• Objects preserved by morphisms:

• Sets
• Vector spaces, Topological spaces, Groups, Rings, Manifolds…
• Logical formulas, Types (λ-calculus), …
• Structures forming one category:

• Posets, Monoids, Groups, Groupoids, …

### even (small) categories themselves form a category!

• Objects: Categories
• Morphisms: Functors

### ... as well as > Event structures and rigid maps:     $\ES$ > Its (full) subcategory of finite posets:     $\Path$ *Notation*: $I : \Path \hookrightarrow \ES$ is its full embedding in $\ES$.

## Domains

Scott domains: $x ≤ y$ ⟺ the information carried by $y$ “extends” the one of $x$

### Category of finitary prime algebraic domains: $\PAD$

Let $D$ be a poset.

$X \subseteq \carrier D$ is finitely bounded:

iff $∀ \, y \in \Pfin(\carrier X)$, $y$ has an upper bound in $D$.

$D$ is consistently complete:

iff every finitely bounded subset $X$ has a least upper bound (lub) $\lub X$ in $D$.

If $D$ is consistently complete,   $p \in \carrier D$ is a complete prime:

iff for all $X \subset \carrier D$ bounded: $p \leq \lub X \implies \exists d \in X; \; p \leq d$

Notation: $\dcp d ≝ \underbrace{\set{p \leq d \; \suchthat \; p \text{ complete prime}}}_{\text{prime downward-closure}}$

A prime algebraic domain:

is a consistently complete poset $D$ that satisfies the prime algebraicity property: for every $d \in \carrier D, \; d = \lub \dcp d$.

### Example: Posets and their complete primes (circled)

Other examples and non-examples:

• $\unit ≝ [0,1]$ is not a prime algebraic domain.
• the ordinal $\omega + 1 := \set{0 \leq 1 \leq 2 \leq \cdots \leq \omega}$ is a prime algebraic domain.
• ${(\omega + 1)}^2$ (component-wise order) is a prime algebraic domain

Finitary prime algebraic domain:

if $\dcp p$ is finite for every complete prime $p$.

### Prime algebraic domain morphisms

Map of prime algebraic domains $f : C \to D$:

is a monotone function such that for every finitely bounded $X \subset \carrier C$, $\lub f[X] = f\,\lub X$.

Generalised Scott continuous functions: preserve the lubs of directed sets, but also those of finitely bounded sets.

Notation: Category of finitary prime algebraic domains and their maps: $\PAD$

## Event structures as Finitary prime algebraic domains

Lemma (from event structures to prime algebraic domains): Let $E$ be an event structure. The poset $\pair{\ConfStar[E]}{\subset}$ is a prime algebraic domain, whose complete primes are the configurations $\lbrace \dc e \rbrace_{e ∈ \carrier E}$.

Conversely:

Lemma (from prime algebraic domains to event structures): Let $D$ be a finitary prime algebraic domain, we have an event structure $\CP_D$ given by:

• $\carrier {\CP_D} := \set{p \in \carrier D \; \suchthat \; p \text{ complete prime}}$
• $p_1 \leq_{\CP_D} p_2 \iff p_1 \leq_D p_2$
• $x \in \Con[\CP_D] \iff x \text{ bounded in } \carrier D$

Lastly, going back and forth between these two constructions:

Lemma: $∀ \, E ∈ \ES, \; E ≅ \CP_{\ConfStar[E]} \quad \qquad \quad ∀ \, D ∈ \PAD, \; D ≅ \pair{\ConfStar[\CP_D]}{\subset}$

# Event Structures as Presheaves

Presheaf over a category $\catC$: : a functor from a category $\opposite\catC$ to $\Set$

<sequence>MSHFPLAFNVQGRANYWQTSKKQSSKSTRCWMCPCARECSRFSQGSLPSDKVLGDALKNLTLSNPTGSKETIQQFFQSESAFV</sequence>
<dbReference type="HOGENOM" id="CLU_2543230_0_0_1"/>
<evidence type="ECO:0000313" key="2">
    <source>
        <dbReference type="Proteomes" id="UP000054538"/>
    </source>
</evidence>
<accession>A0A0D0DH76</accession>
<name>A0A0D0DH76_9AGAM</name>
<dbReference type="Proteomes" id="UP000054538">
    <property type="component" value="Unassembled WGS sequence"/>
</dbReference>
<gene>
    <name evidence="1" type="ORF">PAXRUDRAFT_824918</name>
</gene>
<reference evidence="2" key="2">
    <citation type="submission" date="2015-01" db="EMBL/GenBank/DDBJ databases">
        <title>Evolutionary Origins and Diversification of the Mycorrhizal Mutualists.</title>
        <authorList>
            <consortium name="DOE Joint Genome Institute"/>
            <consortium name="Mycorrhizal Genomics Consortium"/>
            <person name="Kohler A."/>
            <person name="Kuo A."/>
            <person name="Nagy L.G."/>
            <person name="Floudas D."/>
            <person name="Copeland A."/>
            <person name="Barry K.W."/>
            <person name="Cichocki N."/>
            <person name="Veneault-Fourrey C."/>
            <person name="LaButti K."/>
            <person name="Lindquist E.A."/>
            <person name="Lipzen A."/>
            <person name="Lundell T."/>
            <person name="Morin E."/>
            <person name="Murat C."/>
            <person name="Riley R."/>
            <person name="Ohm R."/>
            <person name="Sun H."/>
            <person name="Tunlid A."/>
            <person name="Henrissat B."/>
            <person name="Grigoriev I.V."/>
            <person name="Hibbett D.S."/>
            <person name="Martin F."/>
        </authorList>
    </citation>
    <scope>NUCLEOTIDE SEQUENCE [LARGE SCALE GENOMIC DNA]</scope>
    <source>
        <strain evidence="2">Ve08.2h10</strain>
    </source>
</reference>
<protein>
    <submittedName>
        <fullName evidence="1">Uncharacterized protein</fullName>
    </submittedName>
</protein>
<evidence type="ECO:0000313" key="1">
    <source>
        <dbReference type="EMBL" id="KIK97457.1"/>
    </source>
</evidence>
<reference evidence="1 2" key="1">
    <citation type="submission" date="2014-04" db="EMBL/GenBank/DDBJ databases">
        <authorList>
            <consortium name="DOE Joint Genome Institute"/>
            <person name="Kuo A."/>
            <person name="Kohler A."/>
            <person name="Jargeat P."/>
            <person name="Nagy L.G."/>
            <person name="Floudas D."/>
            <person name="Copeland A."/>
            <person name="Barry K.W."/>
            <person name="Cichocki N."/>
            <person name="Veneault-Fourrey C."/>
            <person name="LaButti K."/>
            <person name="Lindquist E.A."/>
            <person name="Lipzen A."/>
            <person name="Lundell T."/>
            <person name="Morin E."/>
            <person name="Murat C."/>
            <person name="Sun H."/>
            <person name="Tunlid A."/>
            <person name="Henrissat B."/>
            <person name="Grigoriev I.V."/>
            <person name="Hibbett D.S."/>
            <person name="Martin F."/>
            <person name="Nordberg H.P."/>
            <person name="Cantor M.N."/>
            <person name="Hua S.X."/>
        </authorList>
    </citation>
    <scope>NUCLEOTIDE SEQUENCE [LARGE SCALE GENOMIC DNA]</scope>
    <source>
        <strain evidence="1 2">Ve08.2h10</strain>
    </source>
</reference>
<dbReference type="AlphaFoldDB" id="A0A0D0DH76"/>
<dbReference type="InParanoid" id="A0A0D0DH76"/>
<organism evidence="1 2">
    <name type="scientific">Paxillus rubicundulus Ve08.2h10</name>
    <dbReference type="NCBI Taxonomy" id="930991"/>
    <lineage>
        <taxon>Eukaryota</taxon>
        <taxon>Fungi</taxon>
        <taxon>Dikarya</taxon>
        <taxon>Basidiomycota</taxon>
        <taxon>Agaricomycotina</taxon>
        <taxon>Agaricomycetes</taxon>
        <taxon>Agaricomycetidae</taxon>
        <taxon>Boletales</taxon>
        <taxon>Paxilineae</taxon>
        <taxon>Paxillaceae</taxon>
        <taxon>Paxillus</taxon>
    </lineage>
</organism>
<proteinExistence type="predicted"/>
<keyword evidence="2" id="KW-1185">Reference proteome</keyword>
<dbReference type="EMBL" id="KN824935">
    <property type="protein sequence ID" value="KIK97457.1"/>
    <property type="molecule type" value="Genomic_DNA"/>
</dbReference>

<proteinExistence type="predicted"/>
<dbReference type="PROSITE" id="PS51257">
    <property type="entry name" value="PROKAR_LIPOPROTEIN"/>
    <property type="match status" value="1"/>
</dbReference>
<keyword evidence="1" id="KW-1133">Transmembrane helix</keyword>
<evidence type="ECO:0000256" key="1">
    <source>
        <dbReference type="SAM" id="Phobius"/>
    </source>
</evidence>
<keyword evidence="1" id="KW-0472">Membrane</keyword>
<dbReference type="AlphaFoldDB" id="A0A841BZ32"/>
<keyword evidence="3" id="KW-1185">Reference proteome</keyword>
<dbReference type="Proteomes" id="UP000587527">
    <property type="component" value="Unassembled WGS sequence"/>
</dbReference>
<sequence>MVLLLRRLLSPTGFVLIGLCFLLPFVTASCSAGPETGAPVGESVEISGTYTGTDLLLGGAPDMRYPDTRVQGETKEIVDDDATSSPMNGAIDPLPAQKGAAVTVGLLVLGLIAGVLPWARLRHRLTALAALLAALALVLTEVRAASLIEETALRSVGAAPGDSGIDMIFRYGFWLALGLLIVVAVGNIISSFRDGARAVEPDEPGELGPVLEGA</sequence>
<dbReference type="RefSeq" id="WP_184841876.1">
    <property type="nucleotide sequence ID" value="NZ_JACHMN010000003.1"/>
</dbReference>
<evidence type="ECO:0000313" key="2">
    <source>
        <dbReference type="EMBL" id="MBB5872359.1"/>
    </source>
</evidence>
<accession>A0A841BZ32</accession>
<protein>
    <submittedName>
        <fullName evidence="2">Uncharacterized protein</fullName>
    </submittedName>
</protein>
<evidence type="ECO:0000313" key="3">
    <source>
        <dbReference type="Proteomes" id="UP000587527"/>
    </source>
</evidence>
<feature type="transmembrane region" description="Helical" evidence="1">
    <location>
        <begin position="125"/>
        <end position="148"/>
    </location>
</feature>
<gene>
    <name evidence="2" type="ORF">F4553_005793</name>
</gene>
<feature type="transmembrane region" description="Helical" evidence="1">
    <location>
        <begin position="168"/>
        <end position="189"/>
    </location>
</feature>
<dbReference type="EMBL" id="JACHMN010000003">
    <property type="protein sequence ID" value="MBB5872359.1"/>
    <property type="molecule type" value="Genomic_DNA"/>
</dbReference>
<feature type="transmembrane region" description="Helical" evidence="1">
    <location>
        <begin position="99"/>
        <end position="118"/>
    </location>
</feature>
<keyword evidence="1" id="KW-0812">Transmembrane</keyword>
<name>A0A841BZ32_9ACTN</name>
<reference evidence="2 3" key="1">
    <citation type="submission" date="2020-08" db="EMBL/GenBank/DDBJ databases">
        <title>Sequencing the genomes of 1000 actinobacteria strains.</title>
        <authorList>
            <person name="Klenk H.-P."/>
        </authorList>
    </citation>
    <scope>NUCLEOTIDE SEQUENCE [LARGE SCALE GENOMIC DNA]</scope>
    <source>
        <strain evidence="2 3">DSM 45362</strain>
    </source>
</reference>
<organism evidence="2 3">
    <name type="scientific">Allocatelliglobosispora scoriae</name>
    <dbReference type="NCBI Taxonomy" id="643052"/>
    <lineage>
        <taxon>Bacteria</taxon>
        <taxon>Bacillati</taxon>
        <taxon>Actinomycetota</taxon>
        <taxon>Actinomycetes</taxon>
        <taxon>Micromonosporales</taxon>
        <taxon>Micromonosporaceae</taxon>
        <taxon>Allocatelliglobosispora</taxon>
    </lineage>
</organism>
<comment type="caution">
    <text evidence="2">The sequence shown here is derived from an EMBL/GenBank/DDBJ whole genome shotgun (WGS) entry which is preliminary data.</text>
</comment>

Natural transformations:

Functor morphisms

Yoneda embedding: $\yoneda_{\catC}: \begin{cases} \catC \to \overbrace{\Psh{\catC} ≝ [\opposite\catC, \Set]}^{\smash{\text{Category of Presheaves}}} \\ C \mapsto \Hom[\catC]{-, C} \end{cases}$

Yoneda Lemma: For every presheaf $P ∈ \Psh{\catC}$, there is an isomorphism: %

Examples: Cayley’s theorem, Dedekind–MacNeille completion, Skip-gram Model in ML, …

## Universal constructions

Natural transformations ≃ functor morphisms

#### Examples

Limits:
• Terminal objects

• Products

• Equalizers (Kernels), Pullbacks, …

Colimits:
• Initial objects

• Coproducts

• Coequalizers (Quotients), Pushouts, …

A colimit of a functor $D: I ⟶ \C$ (called a diagram) is an initial object in the category of natural transformations from $D$ to a constant functor (the category of cocones).

Category of elements $\elem P$ of a presheaf $P ∈ \Psh\catC$:
• objects are pairs $\pair C x$, where $C ∈ \catC$ and $x ∈ PC$
• morphisms $\pair C x → \pair C {x’}$ are $\catC$-morphisms $f: C → C’$ such that $P f (x’) = x$

## Presheaves as cocompletion

Let $\C$ be a small category and $\yoneda_\C: \C ⟶ \Psh\C$ its Yoneda embedding.

Theorem (Free Cocompletion of $\C$):

For every cocomplete category $\catD$ and functor $F :\C \to \catD$, there is a unique (up to isomorphism) cocontinuous functor $\hat F: \Psh\C \to \catD$ making the following triangle commute up to natural isomorphism:

A puzzling question:

What does freely adding all its colimits to $\C$ have to do with presheaves over $\C$?

It can be shown that every diagram $D$ is “equivalent” to a diagram $D’$ that has the property:

\Comma{\yoneda_\C {D'}}{P_{D'}} ≅ \overbrace{\Comma{\yoneda_\C}{P_{D'}}}^{≅ \, \elem {P_{D'}}}

And the freely added colimit of $D$ in $\Psh\C$ will be taken to be the presheaf $P_{D’}$.

Any diagram $D: I ⟶ \C$ is “equivalent” to the diagram $\elem(\colim \yoneda_\C D) \xto U \C$, where $U$ is the forgetful functor. Thus:

{P_D ≅ \colim\Bigg(\underbrace{\elem(\underbrace{\colim \yoneda_\C D}_{P_D})}_{≅ \, \Comma{\yoneda_\C}{P}} \xto{U}{\C} \xto{\yoneda_\C}\Psh\C\Bigg)}